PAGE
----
CHINA Govt improves safety for toddlers


Govt improves safety for toddlers

China Daily

08:40, May 11, 2019

Babies wash up after enjoying a swim with their parents at a center in Wuhan, Hubei province, in January. (Photo: China Daily)

Authorities have zero tolerance for abuse of children in care centers

Authorities will step up oversight of infant care centers to ensure the safety of toddlers, an official said on Friday, as the country moves to bolster the growth of care services for children under three years old.

China will encourage more services for toddlers to bolster support for families and meet growing public demand, according to a guideline published by the General Office of the State Council on Thursday.

Yu Xuejun, vice-minister with the National Health Commission, said authorities have zero tolerance for abuse of children.

"Those who are found responsible for abuse will be subject to a lifelong ban from the sector," he said. Reports of child abuse in kindergartens and day care centers in Beijing and Shanghai over the last two years have spurred a public outroar.

Child care has become a prominent issue for parents after the country allowed couples to have two children starting in 2016. There are currently about 50 million children under 3 years old, according to the National Health Commission.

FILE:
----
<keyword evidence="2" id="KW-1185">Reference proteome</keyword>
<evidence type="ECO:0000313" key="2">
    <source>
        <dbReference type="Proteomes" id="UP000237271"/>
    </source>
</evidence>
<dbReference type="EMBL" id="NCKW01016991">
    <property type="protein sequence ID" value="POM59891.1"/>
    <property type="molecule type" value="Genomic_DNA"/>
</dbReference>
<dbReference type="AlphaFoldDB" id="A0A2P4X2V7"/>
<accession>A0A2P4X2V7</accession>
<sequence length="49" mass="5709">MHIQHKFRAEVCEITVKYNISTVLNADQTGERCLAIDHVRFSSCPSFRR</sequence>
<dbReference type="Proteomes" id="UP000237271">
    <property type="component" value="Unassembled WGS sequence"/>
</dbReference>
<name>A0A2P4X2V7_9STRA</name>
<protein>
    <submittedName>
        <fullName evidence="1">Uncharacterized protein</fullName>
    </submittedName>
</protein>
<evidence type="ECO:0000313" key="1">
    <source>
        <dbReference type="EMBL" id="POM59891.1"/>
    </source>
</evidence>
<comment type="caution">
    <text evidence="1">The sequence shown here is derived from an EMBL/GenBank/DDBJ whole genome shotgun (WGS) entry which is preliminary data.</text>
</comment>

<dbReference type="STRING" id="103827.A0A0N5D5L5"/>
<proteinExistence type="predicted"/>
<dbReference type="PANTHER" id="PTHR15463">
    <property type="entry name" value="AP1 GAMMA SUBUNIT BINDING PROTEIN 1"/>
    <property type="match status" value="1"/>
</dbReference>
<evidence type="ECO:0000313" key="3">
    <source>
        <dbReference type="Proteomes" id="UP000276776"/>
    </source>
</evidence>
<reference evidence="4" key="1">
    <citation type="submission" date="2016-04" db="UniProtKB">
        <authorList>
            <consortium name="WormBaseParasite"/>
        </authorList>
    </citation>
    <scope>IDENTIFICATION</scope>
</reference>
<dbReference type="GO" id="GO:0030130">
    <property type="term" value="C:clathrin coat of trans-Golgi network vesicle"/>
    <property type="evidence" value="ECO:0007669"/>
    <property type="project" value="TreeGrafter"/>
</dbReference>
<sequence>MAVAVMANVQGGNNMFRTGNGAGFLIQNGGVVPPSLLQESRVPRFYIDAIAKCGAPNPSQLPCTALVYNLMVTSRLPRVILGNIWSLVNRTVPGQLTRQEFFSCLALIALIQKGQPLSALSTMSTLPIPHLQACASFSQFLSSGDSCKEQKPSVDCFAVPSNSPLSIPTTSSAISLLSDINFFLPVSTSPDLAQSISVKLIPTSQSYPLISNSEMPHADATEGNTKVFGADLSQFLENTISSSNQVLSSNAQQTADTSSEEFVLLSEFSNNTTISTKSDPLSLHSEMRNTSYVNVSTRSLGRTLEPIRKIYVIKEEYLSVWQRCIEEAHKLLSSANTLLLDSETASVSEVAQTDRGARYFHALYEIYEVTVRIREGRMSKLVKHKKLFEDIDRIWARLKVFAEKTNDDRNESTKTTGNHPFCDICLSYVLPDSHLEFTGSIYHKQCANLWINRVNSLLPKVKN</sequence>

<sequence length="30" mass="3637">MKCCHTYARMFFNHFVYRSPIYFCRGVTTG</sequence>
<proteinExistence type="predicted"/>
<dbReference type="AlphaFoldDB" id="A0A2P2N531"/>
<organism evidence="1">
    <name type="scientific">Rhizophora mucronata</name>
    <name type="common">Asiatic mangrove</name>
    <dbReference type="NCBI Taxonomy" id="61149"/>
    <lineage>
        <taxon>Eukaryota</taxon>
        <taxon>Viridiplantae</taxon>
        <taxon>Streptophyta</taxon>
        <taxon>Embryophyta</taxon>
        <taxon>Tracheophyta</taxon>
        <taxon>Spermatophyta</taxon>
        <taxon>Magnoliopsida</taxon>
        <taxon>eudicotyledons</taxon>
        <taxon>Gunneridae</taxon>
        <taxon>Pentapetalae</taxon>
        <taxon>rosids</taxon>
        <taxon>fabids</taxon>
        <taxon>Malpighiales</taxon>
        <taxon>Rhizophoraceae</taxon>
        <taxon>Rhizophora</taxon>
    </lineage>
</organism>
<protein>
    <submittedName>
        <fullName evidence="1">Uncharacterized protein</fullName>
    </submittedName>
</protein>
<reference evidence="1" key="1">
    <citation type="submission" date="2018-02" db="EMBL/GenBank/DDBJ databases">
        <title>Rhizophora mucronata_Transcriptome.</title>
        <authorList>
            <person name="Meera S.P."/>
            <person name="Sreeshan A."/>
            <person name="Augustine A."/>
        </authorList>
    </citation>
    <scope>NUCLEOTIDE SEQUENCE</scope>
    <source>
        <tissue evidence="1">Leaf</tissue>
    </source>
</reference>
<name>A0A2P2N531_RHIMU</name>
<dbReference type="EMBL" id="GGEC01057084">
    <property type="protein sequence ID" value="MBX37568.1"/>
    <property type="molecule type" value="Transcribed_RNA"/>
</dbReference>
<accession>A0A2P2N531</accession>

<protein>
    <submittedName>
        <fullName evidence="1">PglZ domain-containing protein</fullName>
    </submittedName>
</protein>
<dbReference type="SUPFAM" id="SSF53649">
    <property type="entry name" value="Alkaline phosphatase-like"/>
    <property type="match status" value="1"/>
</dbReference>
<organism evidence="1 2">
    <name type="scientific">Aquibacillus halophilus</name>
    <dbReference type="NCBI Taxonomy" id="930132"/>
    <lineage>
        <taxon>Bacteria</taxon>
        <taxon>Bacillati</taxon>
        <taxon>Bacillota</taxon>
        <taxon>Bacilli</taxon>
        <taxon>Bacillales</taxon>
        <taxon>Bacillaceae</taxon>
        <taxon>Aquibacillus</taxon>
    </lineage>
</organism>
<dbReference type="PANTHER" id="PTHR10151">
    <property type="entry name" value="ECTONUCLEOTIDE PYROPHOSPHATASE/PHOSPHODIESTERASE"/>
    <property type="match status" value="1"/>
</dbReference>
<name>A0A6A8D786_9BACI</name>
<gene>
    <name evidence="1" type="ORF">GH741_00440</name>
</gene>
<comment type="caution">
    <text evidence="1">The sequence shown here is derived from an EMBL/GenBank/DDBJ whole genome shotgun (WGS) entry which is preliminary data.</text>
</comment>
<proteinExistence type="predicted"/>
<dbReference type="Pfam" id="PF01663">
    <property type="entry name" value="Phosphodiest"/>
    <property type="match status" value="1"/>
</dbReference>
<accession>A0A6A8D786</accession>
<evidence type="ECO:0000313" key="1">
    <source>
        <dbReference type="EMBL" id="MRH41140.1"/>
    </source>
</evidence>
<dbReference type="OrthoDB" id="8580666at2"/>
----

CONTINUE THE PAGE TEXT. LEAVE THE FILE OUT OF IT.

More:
To meet the mounting public demand for toddler care, the guideline called for local authorities to include such facilities in the planning of new residential areas. For existing residential areas without such facilities, measures must be adopted to purchase or rent grounds to allow for their development.

Ou Xiaoli, head of the social development department of the National Development and Reform Commission, said the commission will enable care services to be included in key development plans and encourage more private investment in the sector.

The priority is to boost the supply of equitable and affordable services for the general public, he added.

The guideline included measures to encourage employers to enable parents of infants to work flexible hours.

It also required medical workers to pay more visits to families with newborns to provide guidance on nutrition, childrens' growth and disease prevention. Stay-at-home parents will also receive greater support in finding employment, including employment guidance and vocational skill training.

Wang Xiaojun, an official with the Ministry of Human Resources and Social Security, said that measures will be adopted to address the shortage of baby sitters.

"More subsidies will be made available to attract more practitioners and institutions to offer training sessions," she said.

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